Linda Chavez

But getting rid of standardized tests is not the way to solve the problem of underperforming black and Latino students. Standardized tests, whether they be the SAT or state tests taken to assess elementary and secondary school performance required by the No Child Left Behind Act, merely document the skills gap that exists between whites and Asians on the one hand and blacks and Latinos on the other. The answer isn't fixing the tests to produce more even results between racial groups but improving the skills of those students who lag behind.

In 1996, voters in California did away with racial preferences in college admissions to state schools by enacting Proposition 209. Since then, many administrators in the UC system have tried to figure out a backdoor way to boost admissions of blacks and Latinos to the university's flagship schools, UC Berkley and UCLA. What they've failed to notice is that black and Latino enrollment system-wide is up over the levels when racial preferences were common. The students now enrolled under more race-neutral standards are doing just fine, graduating in higher percentages than they were when racial preferences admitted many students to campuses where they couldn't compete with their peers because their grades and test scores were substantially lower.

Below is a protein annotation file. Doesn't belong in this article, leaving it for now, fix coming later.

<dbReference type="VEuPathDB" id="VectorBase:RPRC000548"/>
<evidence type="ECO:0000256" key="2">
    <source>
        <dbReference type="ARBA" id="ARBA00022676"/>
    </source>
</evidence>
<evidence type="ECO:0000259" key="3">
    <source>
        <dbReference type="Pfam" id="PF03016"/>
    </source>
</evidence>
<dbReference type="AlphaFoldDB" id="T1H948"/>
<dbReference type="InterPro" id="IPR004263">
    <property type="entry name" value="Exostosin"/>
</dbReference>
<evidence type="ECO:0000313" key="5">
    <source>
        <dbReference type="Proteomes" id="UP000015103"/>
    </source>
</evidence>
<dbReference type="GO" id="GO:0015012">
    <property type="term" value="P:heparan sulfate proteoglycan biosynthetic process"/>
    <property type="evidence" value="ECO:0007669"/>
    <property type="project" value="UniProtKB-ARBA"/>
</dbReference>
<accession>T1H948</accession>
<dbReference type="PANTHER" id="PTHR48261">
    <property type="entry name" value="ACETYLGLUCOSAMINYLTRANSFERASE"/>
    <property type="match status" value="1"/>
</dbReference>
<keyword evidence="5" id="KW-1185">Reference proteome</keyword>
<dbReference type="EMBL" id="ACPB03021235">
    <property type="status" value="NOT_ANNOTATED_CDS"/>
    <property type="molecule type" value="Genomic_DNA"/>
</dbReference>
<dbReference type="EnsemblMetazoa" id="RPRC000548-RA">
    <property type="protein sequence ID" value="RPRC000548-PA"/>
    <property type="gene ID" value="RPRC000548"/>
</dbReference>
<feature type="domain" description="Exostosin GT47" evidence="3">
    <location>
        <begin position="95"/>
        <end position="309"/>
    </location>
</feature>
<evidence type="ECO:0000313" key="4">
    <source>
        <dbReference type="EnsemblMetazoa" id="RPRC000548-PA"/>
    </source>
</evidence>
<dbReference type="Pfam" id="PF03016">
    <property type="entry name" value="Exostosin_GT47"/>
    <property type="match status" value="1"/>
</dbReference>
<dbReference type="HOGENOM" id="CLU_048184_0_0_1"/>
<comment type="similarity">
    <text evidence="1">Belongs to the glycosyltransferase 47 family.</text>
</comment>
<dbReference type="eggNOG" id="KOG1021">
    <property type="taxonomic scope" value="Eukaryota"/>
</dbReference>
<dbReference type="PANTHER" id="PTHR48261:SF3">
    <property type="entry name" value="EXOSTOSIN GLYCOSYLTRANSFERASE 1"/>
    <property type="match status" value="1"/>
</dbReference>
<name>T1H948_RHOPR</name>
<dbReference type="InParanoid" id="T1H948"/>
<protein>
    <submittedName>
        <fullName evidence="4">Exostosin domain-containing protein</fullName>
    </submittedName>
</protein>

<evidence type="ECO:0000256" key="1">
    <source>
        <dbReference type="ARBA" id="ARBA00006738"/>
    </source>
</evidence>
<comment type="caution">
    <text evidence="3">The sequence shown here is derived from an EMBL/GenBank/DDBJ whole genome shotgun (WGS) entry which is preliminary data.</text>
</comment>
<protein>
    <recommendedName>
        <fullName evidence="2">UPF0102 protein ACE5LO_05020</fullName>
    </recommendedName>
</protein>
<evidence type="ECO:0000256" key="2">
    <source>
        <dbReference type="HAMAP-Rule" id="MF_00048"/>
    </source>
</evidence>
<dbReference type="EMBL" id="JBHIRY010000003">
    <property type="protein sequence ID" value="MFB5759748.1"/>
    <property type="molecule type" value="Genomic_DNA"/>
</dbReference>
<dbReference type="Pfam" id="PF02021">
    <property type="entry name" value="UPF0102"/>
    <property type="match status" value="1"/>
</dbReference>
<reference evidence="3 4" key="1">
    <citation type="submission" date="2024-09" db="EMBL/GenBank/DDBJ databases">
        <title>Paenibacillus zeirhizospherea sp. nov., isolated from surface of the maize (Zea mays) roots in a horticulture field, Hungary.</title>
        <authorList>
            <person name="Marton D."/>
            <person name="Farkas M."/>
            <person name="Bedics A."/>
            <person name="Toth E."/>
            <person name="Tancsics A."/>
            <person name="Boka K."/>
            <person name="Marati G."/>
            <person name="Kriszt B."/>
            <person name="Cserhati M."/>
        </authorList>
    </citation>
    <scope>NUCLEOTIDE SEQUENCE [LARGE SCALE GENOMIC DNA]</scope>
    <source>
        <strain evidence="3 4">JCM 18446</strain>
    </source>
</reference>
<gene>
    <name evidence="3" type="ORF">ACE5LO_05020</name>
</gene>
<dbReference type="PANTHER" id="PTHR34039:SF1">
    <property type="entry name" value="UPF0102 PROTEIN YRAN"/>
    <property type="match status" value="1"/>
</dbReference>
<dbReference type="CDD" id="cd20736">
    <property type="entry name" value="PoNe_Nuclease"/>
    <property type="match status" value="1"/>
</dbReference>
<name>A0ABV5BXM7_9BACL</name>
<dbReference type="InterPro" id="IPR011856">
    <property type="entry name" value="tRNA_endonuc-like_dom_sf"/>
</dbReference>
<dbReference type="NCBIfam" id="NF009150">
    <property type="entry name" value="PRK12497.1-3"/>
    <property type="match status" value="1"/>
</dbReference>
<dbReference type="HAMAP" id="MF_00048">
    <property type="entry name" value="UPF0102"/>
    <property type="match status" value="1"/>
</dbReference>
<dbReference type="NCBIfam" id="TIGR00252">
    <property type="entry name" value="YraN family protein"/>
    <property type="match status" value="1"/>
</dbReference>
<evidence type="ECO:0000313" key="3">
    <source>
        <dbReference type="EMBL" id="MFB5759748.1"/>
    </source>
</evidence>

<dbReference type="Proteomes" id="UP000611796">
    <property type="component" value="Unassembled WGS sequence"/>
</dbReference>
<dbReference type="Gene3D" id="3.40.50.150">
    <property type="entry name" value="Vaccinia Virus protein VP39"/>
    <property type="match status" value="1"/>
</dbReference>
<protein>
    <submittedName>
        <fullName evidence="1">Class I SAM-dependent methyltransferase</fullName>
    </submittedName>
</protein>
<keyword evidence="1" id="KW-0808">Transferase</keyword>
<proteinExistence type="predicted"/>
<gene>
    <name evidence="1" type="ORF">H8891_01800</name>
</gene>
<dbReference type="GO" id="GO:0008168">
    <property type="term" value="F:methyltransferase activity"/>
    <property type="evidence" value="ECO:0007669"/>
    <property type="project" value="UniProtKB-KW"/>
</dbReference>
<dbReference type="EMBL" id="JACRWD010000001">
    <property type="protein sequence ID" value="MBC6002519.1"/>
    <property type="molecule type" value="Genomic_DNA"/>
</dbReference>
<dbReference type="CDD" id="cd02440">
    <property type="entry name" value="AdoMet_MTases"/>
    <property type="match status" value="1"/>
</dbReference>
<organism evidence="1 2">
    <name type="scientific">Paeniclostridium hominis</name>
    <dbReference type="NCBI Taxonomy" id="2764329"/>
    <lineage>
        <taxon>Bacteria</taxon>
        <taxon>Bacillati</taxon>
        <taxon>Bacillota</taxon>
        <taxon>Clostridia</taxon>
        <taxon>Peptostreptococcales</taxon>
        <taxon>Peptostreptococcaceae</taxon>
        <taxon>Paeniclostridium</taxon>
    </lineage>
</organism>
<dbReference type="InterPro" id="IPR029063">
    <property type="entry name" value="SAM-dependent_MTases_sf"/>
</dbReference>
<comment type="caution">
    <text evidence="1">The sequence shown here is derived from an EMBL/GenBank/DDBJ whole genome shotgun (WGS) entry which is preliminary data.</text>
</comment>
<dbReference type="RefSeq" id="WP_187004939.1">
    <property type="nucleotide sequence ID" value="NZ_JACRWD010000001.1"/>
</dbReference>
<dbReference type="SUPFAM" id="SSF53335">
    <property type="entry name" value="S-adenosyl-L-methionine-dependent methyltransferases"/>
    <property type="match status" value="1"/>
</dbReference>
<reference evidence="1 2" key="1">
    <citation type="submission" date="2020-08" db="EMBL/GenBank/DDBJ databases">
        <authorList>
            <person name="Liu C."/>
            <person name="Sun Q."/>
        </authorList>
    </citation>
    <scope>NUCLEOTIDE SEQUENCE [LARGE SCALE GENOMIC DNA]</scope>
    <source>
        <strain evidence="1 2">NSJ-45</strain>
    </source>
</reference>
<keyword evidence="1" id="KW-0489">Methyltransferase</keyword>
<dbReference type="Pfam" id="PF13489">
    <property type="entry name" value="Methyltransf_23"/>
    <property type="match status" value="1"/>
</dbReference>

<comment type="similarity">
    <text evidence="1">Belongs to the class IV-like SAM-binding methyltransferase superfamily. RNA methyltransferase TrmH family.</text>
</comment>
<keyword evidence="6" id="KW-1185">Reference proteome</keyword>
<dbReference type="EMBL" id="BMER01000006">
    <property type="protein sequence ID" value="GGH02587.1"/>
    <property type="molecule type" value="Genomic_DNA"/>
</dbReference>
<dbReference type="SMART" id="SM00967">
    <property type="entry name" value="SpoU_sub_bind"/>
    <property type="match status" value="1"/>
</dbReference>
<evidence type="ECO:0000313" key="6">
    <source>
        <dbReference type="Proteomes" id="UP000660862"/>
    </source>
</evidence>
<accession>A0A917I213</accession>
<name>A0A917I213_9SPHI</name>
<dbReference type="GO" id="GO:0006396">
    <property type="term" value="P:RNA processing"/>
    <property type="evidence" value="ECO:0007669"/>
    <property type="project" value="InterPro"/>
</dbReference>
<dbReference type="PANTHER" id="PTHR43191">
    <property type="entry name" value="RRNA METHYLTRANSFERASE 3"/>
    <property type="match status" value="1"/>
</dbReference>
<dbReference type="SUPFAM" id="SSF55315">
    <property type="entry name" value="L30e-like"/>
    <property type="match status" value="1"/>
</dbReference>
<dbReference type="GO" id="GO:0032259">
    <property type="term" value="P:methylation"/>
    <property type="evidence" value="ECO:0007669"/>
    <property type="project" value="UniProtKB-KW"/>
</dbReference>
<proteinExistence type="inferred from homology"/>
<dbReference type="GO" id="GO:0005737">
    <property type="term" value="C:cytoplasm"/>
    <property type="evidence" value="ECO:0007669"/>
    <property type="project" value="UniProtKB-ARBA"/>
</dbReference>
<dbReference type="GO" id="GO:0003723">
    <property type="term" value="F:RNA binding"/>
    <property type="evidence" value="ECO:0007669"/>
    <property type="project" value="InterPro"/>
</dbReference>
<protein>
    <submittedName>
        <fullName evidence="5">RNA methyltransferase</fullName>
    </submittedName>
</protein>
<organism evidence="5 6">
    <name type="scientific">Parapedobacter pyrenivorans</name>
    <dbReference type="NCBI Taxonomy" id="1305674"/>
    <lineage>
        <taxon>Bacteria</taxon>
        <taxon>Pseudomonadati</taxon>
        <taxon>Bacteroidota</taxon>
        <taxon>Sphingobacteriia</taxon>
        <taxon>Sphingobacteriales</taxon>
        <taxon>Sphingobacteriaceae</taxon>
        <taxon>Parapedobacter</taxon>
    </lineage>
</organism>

Eliminating standardized tests or dumbing down their contents doesn't help anyone. It simply sweeps evidence of academic disparities under the rug, where they can't be dealt with. If California really wants to improve education for all its students, it will work to keep high standards in place and encourage students to test what they have learned. California students prefer the SAT to other standardized tests, judging by the numbers who take this test now. BOARS' job should be to encourage students to make their own choices about which test they prefer, not to pick one test over another -- but most of all not to discourage the use of standardized tests altogether in the hopes of promoting greater diversity.

Linda Chavez

Linda Chavez is chairman of the Center for Equal Opportunity and author of Betrayal: How Union Bosses Shake Down Their Members and Corrupt American Politics .

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